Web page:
The building was designed to present the legacy of the world's oldest automobile company in the most orderly manner possible. And the company spared no expense in doing so. Though Mercedes has kept its actual costs under wraps, reliable estimates put the total cost of constructing the largest corporate museum in the world at about €150 million ($192 million). When it opens its doors on Friday, visitors to the museum will be greeted by around 16,000 square meters (177,605 square feet) of exhibition space.
No ordinary exhibition
When he launched the design competition for the museum five years ago, Mercedes chief Jürgen Hubbert told the 10 competing architects that this should be "no ordinary exhibition." Van Berkel ended up winning with his proposal for a structure guaranteeing that the building would be as far removed as possible from the usual one-dimensional automobile museums.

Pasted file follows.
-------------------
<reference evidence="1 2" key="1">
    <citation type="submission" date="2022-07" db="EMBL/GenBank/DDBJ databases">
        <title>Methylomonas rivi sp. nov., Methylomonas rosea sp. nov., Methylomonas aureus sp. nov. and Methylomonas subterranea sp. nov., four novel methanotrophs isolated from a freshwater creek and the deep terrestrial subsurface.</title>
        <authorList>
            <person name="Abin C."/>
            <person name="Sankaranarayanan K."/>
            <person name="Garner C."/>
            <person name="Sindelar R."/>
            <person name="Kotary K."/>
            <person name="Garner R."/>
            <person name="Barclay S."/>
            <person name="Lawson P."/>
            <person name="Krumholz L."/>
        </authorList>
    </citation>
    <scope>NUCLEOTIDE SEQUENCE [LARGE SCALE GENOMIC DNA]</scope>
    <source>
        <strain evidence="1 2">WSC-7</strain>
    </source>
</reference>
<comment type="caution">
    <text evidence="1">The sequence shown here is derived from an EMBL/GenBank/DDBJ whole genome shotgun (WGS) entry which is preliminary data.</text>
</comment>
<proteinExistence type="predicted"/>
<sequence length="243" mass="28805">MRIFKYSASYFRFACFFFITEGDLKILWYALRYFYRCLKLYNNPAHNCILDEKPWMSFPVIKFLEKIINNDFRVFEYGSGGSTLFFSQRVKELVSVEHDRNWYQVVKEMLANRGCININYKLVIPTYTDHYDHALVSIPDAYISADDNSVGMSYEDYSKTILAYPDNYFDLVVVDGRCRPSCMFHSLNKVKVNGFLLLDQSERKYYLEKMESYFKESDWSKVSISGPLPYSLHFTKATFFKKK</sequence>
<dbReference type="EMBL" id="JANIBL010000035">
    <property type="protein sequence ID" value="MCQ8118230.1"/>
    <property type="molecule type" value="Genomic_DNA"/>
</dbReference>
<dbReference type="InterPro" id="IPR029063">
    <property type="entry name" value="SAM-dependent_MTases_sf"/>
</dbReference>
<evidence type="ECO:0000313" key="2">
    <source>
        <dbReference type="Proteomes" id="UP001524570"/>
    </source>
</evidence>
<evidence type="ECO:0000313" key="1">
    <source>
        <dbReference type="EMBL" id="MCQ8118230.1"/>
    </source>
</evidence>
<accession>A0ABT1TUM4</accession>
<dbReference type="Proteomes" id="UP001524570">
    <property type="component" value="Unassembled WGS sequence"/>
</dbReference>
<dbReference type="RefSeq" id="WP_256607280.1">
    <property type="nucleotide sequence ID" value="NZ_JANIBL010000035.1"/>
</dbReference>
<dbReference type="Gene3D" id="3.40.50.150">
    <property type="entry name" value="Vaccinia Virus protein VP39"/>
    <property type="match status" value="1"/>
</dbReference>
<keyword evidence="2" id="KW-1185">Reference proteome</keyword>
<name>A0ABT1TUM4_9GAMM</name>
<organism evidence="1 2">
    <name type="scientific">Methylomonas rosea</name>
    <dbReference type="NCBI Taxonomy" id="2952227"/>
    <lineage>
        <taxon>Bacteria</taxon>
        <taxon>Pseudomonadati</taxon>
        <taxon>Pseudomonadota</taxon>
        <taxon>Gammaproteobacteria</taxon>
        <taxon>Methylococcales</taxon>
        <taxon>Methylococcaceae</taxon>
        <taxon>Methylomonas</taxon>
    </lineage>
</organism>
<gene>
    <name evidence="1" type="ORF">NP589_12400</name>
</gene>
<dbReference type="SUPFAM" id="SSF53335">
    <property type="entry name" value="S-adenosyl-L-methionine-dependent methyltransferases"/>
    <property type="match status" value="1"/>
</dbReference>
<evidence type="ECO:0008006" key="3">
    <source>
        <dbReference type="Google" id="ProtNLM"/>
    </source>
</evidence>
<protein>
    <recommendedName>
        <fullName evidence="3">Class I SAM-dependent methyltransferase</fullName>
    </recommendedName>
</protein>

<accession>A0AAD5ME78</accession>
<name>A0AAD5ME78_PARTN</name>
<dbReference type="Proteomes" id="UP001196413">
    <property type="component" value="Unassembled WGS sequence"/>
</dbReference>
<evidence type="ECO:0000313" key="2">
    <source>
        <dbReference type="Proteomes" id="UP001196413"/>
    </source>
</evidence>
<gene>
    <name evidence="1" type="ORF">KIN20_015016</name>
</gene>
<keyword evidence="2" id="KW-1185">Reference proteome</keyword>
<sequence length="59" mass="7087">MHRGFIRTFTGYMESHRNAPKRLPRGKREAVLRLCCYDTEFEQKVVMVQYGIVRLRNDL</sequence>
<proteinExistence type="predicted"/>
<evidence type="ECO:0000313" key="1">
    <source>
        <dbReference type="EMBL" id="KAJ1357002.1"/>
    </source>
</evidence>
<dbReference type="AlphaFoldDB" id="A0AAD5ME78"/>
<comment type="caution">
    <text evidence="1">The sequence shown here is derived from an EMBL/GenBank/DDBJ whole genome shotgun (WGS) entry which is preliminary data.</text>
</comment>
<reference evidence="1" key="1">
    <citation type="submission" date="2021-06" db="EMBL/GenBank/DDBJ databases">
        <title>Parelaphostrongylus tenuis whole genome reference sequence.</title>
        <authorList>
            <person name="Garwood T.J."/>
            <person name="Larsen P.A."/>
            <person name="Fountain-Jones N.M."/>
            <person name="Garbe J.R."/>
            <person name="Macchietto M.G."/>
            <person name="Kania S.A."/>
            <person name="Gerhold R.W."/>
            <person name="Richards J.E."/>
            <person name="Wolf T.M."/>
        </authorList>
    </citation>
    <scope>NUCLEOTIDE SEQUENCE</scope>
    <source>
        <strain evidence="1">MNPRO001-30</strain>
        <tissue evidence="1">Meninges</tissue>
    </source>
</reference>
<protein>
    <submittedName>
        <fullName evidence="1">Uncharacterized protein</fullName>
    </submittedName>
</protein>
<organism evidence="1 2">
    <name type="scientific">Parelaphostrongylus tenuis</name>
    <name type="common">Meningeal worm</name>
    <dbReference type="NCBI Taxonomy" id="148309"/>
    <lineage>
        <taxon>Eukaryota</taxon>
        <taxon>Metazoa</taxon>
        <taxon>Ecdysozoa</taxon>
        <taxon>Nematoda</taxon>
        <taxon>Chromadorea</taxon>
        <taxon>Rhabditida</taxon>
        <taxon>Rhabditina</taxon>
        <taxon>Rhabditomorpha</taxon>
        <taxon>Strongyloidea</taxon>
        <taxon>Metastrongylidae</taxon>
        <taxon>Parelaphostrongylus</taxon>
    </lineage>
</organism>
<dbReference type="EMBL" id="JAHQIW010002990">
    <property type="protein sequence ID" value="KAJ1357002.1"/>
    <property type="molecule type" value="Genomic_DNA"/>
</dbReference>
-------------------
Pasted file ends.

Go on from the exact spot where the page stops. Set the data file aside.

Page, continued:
After paying an €8 entry fee, a formidable time machine awaits visitors. The entrance leads directly into the heart of the building, a concrete atrium that stretches up 47 meters (154 feet) to the roof. If a fire should ever break out in the museum, the atrium will function like a chimney, sucking smoke from the exhibition space and funnelling it into the sky.
Visitors move upward in elevators, to the tune of travel noises that take them back in time, right back to the sound of hooves. When they enter the exhibition, they face a stuffed horse. Next to it is a quotation from Wilhelm II. "I believe in horses," the German Kaiser said in 1905. "Automobiles are a passing phenomenon."